June 5, 2015
Each year, Quantum Sail Design Group presents the Women’s Collegiate Sailor of the Year Award to a female sailor who has performed at the highest level of competition in district and national championships. This year the ICSA Selection Committee and Quantum representatives recognized Yale senior Morgan Kiss, who also won her first national championship this year. We spoke with Morgan to find out how it feels to be the champion and sailor of the year.
You just won the 2015 Sperry ISCA Women’s National Championship. How does it feel? It was a pretty exhausting event. We got 18 races off, but it was pretty windy. Still, it went really great – it was a big team effort. It was really amazing to experience that with my teammates and coaches for the past four years, Zach Leonard and Bill Healy.
On top of the national championship, you received Quantum’s Women’s Collegiate Sailor of the Year award. How does it feel to be recognized as sailor of the year? After four years of college sailing, recognizing that the level of women’s sailing has risen so much, it was a great honor to win the award, especially with such talented finalists. Being able to compete against them throughout my career has been a great time, and it has really challenged me.
When did you originally start sailing? When I was 10 years old, on Lake Michigan out of Macatawa Yacht Club. It was a really great experience because it was a family sport. I grew up sailing with my older sister and young brother. It was fun spending my summers sailing with them. I also met some good friends. It was competitive, but it was also a good way to get together with my family and friends.
When did you start sailing competitively? I started sailing when I was 10, but I was 12-13 when I started competing nationally in Optimist. By the time I was 14-15, I was traveling internationally. It was a great experience to meet young sailors from other countries, to see what their cultures were like and to compete against them.
What has your sailing journey been like, going from Optis to competing in college? I transitioned from Optimists to International 420s when I was 16. In college we sail 420. It was a big change going from a one-person dinghy to a two-person dinghy. You have to learn to work with a crew, but in college you’re also with a lot of other teammates. The experience I enjoyed the most was learning to work in that environment and learning how to win and lose as a team.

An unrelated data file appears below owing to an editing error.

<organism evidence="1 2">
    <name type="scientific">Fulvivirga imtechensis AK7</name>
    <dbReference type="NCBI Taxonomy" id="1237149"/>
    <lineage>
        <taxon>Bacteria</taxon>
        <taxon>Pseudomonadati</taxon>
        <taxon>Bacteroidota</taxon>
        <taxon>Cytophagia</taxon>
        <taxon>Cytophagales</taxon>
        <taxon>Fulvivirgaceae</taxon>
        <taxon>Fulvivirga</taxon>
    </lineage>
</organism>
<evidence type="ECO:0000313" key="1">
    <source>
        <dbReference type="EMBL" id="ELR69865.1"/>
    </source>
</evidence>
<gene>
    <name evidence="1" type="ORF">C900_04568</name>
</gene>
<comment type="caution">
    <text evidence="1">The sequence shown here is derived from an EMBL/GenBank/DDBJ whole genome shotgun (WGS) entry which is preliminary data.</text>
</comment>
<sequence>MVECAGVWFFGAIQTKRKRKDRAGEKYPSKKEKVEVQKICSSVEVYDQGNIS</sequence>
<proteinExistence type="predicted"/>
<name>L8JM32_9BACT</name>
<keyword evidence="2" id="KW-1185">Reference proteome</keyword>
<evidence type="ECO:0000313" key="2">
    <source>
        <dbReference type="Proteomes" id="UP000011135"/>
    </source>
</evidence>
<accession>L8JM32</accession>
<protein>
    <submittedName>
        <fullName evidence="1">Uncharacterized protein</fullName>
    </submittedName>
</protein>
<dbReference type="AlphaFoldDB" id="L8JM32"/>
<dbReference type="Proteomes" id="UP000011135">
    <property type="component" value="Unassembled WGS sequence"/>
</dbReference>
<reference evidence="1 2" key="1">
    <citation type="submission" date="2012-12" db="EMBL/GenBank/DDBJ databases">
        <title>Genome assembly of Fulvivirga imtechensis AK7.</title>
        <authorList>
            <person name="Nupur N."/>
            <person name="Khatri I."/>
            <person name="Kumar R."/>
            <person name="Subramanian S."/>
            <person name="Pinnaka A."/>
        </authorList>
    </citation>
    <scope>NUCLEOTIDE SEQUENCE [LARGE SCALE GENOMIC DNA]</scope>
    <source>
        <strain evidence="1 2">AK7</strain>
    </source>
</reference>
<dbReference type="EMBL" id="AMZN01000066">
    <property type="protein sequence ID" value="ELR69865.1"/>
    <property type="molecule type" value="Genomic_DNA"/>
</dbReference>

We had some very young team members this year – Casey Klingler and Claire Huebner are two freshmen who closed the regatta in B-division. I was really proud of them, and proud to be on a team who supports each other and competes at such a high level.
How long have you sailed with your crew? How did she help your performance? I was really fortunate to sail with three different crew in the semifinals and finals. The crew I mainly sailed with was Natalya Doris, and at national finals I sailed with Emily Johnson and Claire Huebner.
They each have taught me so much. To be able to sail with three different, amazing crews was a fantastic experience. They all put all their full effort into each event. I’m really proud of them. Their dedication in practice throughout the year was amazing. I’m proud to have sailed with younger team members and people I know will be leaders for Yale women’s sailing next year.
What have been some personal highlights for you throughout your collegiate years? I’ve been really involved in women’s sailing throughout college. We were close to winning nationals a few times, we came in second in 2012 and 2014, but I’m really proud of our team this year.
It was also a fantastic experience to sail with Marlena Fauer, graduated in 2014. I grew up competing with her in Optimist and competed with her in college. That was really rewarding. She followed closely and was extremely supportive this year as well.
You’ve just finished your collegiate career – do you have any after-college sailing plans? I don’t have any specific, immediate plans, but I’m looking for new opportunities. I’ll be staying on the east coast next year, so I hope to get involved in local circuits, hopefully some Melges racing, which is really competitive and a lot of fun.
Has sailing impacted other areas of your life? How so? Competition is such a good learning experience. Sailing in college teaches you how to work with others and deal with different types of pressure. Working with and learning from coaches and teammates, I have become a much better communicator and have been able to work to build better team spirit. I think that will carry forward and help me for the rest of my life. I think it’s pretty amazing that college sailing gives us the opportunity to do that.
What advice do you have for young women coming into the sport? The best advice I can give would be to never give up. Always remain competitive. There’s so much you can learn from sailing, on and off the water. Get out of it everything you can. Stick with it, even when it’s tough.
Sailing Career Highlights
2007 US Optimist World Team
2007 US Optimist Team Trials – 1st place
2009/2011 US Youth World Team
2010 International 420 Women’s World Championship – 2nd place
2010-2011 US Sailing Olympic Development Team
2011 ISAF Youth World Championship – Silver Medal
2012/13/14 – Collegiate All-American
2012 – Sperry ICSA Women’s National Championship – 2nd place
2014 – Sperry ICSA Women’s National Championship – 2nd place
2014 – Quantum’s Women’s Collegiate Sailor of the Year finalist
2015 – Quantum’s Women’s Collegiate Sailor of the Year winner
2015 – Sperry ISCA Women’s National Championship – 1st place
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